Four Tips for Overcoming Wild Yeast Challenges in Forage This Spring
Despite the conditions we may currently see when we look outside, spring is here! As temperatures begin to rise and snow begins to melt, we need to keep watch for changes in our stored forages. As many will remember, the corn silage harvest last fall brought with it plenty of challenges. Most dairies have not yet experienced any of the issues that are expected to arise in their silage piles thanks to those harvest challenges — but spring will change that. As temperatures increase, wild yeast will begin to awaken in silages, leading to a decrease in forage stability, as well as the potential for issues with the total mixed ration (TMR) fed to livestock.
Last fall, high yeast levels were found in the fresh corn silage samples collected for the Alltech Harvest Analysis – North America (HANA). I have not seen many stability issues for silages yet, but they will manifest. As the warmer weather awakens the wild yeast, we will start to notice activity in our silages that was not present during the long, cold winter. When wild yeast is active in silage piles, it begins to feed on the energy from the corn silage, decreasing the energy available to livestock. Wild yeast can create many issues for a dairy, from decreasing forage stability to causing rumen upset at feeding. Additionally, the silage will begin to warm, leading to an increased pH and spoilage on the silage face, top and sides of the pile or bunker. This is especially true when Mucor and Penicillium molds are present.
If these changes go unnoticed in the forage storage unit and the silage is fed, symptoms will begin to appear in the barn. Common symptoms of active wild yeast being fed in silage include inconsistent and loose manure, decreased dry matter intake (DMI), a downturn in the farm’s butterfat test and, of course, reduced milk production.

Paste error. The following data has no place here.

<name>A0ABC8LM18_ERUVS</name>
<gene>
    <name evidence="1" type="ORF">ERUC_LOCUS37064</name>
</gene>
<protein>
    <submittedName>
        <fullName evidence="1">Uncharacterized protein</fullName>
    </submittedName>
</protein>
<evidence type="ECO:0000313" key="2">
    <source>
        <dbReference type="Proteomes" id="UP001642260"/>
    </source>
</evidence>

Wild yeast has a negative impact on rumen function and cow performance. When this happens, I am often asked, “What can we do about this?”
Common symptoms of active wild yeast in dairy:
- Loose, inconsistent manure
- Decreased butterfat
- Decreased milk production
- Decreased dry matter intake
TEST THE FEED
First, evaluate and address the issues and concerns at the silage face. Whether your corn silage is stored in a silo, a bag, a bunker or a drive-over pile doesn’t matter; if the environmental conditions allow for it, wild yeast and spoilage can occur in any storage unit. If you think wild yeast is present, my first suggestion is to test the feed through a local lab, as this will give you clear answers about the levels and the specific types of contamination you are facing.
MANAGE YOUR STORAGE UNIT PROPERLY
The next step is to evaluate the silage face, looking specifically for any visible signs of heating or spoilage. This can be done by the producer and nutritionist, but an Alltech on-farm representative can also help identify any potentially concerning signs by using a thermal imaging camera. If any heating or spoilage is detected, an improvement in face management will be necessary. This can be accomplished by increasing removal rates from the face and keeping the face smooth and clean by using a facer. I have personally seen many producers not using their facer daily in the winter months due to the extreme cold, and while this is understandable, when the weather warms and becomes more spring-like, using a facer will be critical to minimizing the effects of wild yeast and spoilage.
DISCARD SPOILED FEED
Next, do not be afraid to discard suspicious forage and spoiled feed. I understand that producers do not want to be wasteful by throwing away feed every day, but if poor-quality forage is fed to our livestock, their performance will be negatively impacted.
FEED A LIVE YEAST
Lastly, feeding a quality live yeast like YEA-SACC® can help livestock overcome the adverse effects of wild yeast. Yea-Sacc bolsters the rumen by modulating the pH, scavenging oxygen, eliminating stress brought on by the wild yeast strains and enhancing overall rumen function. These benefits keep livestock performance on track and allow the animal to utilize the forages efficiently.